There is something so intrinsically cinematic about football. It’s not just the passion of the adoring fans, or the intensity of the game itself, but the unpredictability of it all. The story-lines both on and off the pitch are so dramatic, which in many ways makes it the perfect script, and the best thing about it is that it’s unwritten. So, with the World Cup in full swing, we here at Flickreel have chosen our five favourite footballing movies of all time. Here’s hoping a Steven Gerrard biopic to celebrate his triumph this Summer makes the list in four years time…
5 – Offside
Iranian filmmaker Jafar Panahi’s memorable drama Offside is a poignant tale of a group of women who dress up as men to enter into a football stadium, something which isn’t allowed in a nation that excludes them from entering any such sporting event. Panahi – who has since been banned from making films in his home country for his honest, damning exploration of the culture that exists – uses football as a catalyst to explore a host of other, more severe themes, as the sport is symbolic of the repression of women in Iran. The political message is not overbearing, mind you, as it is a film with comedic elements and a jocular tone that serves it well.
4 – Zidane: A 21st Century Portrait
If Zinedine Zidane’s career was a film, it would be a majestic, wondrous piece that has a brutal, unforgiving finale. The Frenchman was one of the finest players to ever grace the football field, but had something of a memorable exit when sent off in the 2006 World Cup final for head-butting his opponent Marco Materazzi in the chest. However for his football to translate onto the big screen triumphantly, a far more simplistic effort is perfectly apt – as Douglas Gordon and Philippe Parreno’s unique feature film, studying his performance for Real Madrid against Villareal in 2005, strictly from his perspective, is more dramatic and engaging than most other films you will see today.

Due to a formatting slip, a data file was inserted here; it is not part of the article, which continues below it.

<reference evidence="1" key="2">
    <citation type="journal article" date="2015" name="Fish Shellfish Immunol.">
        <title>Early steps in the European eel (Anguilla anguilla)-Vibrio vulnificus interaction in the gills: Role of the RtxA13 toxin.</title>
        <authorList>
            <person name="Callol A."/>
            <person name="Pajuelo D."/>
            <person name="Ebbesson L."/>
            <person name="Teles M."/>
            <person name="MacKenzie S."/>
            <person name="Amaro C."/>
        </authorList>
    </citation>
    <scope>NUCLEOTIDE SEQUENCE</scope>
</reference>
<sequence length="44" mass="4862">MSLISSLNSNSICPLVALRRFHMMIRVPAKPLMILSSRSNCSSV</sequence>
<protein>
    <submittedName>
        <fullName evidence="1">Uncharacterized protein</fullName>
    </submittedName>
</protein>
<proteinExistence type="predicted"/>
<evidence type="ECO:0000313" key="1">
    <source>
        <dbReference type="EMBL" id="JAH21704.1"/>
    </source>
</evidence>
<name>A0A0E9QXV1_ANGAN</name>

3 – Gregory’s Girl
Though not strictly a “football film”, it’s a key theme that works as a brilliant backdrop for one of Britain’s most genial, on-screen romances. The 1981, Bill Forsyth endeavour, stars John Gordon Sinclair in the lead as a teenage boy who is infatuated with a beguiling classmate, played by Dee Hepburn. It’s a brilliant study of young love, while the latter’s inclusion on the school football team makes for an entertaining and charming piece, as the titular protagonist attempts to win over her heart – scoring a fair few own goals along the way.
2 – Looking for Eric
Ken Loach is one of Britain’s most important filmmakers, with a naturalistic, kitchen-sink approach to his work – which he subverts somewhat in a more recent production, Looking for Eric. The surreal film, of a postman who has visions of Eric Cantona – the Manchester United legend (and actor, funnily enough) – to maintain a degree of hope in the face of adversity. While remaining faithful to the director’s bleak brand of filmmaking, to see him implement football into his film is joyous to say the least – a sentiment enhanced greatly when seeing King Eric play his charismatic self. To think, our alternative to a football-turned-actor is Vinnie Jones. It’s not fair, really.
1 – Mike Bassett: England Manager
The incredible thing about Steve Barron’s comedy Mike Bassett: England Manager, is how incredibly pertinent it is. Though based primarily around the Graham Turner years, it can be compared seamlessly to Steve McClaren’s reign as England boss too. It’s the perfectly satirical piece: ridiculing the press, the fans and the Football Association. With Ricky Tomlinson starring at the lead, where this film comes up trumps is in the quite fantastic ending. England to do terribly at the World Cup would be too predictable, and for them to win would be too unrealistic. So to make England fail with grace is a fitting end to what we believe to be the finest football film ever made.